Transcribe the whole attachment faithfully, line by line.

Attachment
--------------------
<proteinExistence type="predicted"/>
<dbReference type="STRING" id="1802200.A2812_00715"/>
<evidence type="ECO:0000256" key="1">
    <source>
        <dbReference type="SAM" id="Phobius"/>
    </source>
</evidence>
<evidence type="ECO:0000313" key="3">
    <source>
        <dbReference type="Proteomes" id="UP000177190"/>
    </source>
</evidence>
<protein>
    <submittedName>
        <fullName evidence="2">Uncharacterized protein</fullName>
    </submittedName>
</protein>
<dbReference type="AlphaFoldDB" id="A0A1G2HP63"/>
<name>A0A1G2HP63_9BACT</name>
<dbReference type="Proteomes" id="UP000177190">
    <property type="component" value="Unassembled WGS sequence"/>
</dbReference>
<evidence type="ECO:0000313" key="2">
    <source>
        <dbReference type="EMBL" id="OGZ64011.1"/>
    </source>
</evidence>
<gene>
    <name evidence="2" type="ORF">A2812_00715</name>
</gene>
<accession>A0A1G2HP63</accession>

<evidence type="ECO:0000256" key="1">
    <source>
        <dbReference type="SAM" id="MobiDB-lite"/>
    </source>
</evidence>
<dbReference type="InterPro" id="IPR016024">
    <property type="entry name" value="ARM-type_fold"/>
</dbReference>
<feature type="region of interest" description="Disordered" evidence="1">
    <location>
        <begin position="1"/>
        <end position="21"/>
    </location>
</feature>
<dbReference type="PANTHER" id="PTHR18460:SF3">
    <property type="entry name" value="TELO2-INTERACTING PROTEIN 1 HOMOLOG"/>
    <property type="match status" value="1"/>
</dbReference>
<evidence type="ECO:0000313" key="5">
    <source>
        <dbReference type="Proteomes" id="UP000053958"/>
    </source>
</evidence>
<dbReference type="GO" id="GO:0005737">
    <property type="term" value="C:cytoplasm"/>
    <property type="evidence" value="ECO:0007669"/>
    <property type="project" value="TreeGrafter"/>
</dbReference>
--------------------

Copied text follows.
<proteinExistence type="predicted"/>
<dbReference type="STRING" id="1802200.A2812_00715"/>
<evidence type="ECO:0000256" key="1">
    <source>
        <dbReference type="SAM" id="Phobius"/>
    </source>
</evidence>
<evidence type="ECO:0000313" key="3">
    <source>
        <dbReference type="Proteomes" id="UP000177190"/>
    </source>
</evidence>
<protein>
    <submittedName>
        <fullName evidence="2">Uncharacterized protein</fullName>
    </submittedName>
</protein>
<dbReference type="AlphaFoldDB" id="A0A1G2HP63"/>
<name>A0A1G2HP63_9BACT</name>
<dbReference type="Proteomes" id="UP000177190">
    <property type="component" value="Unassembled WGS sequence"/>
</dbReference>
<evidence type="ECO:0000313" key="2">
    <source>
        <dbReference type="EMBL" id="OGZ64011.1"/>
    </source>
</evidence>
<gene>
    <name evidence="2" type="ORF">A2812_00715</name>
</gene>
<accession>A0A1G2HP63</accession>

<evidence type="ECO:0000256" key="1">
    <source>
        <dbReference type="SAM" id="MobiDB-lite"/>
    </source>
</evidence>
<dbReference type="InterPro" id="IPR016024">
    <property type="entry name" value="ARM-type_fold"/>
</dbReference>
<feature type="region of interest" description="Disordered" evidence="1">
    <location>
        <begin position="1"/>
        <end position="21"/>
    </location>
</feature>
<dbReference type="PANTHER" id="PTHR18460:SF3">
    <property type="entry name" value="TELO2-INTERACTING PROTEIN 1 HOMOLOG"/>
    <property type="match status" value="1"/>
</dbReference>
<evidence type="ECO:0000313" key="5">
    <source>
        <dbReference type="Proteomes" id="UP000053958"/>
    </source>
</evidence>
<dbReference type="GO" id="GO:0005737">
    <property type="term" value="C:cytoplasm"/>
    <property type="evidence" value="ECO:0007669"/>
    <property type="project" value="TreeGrafter"/>
</dbReference>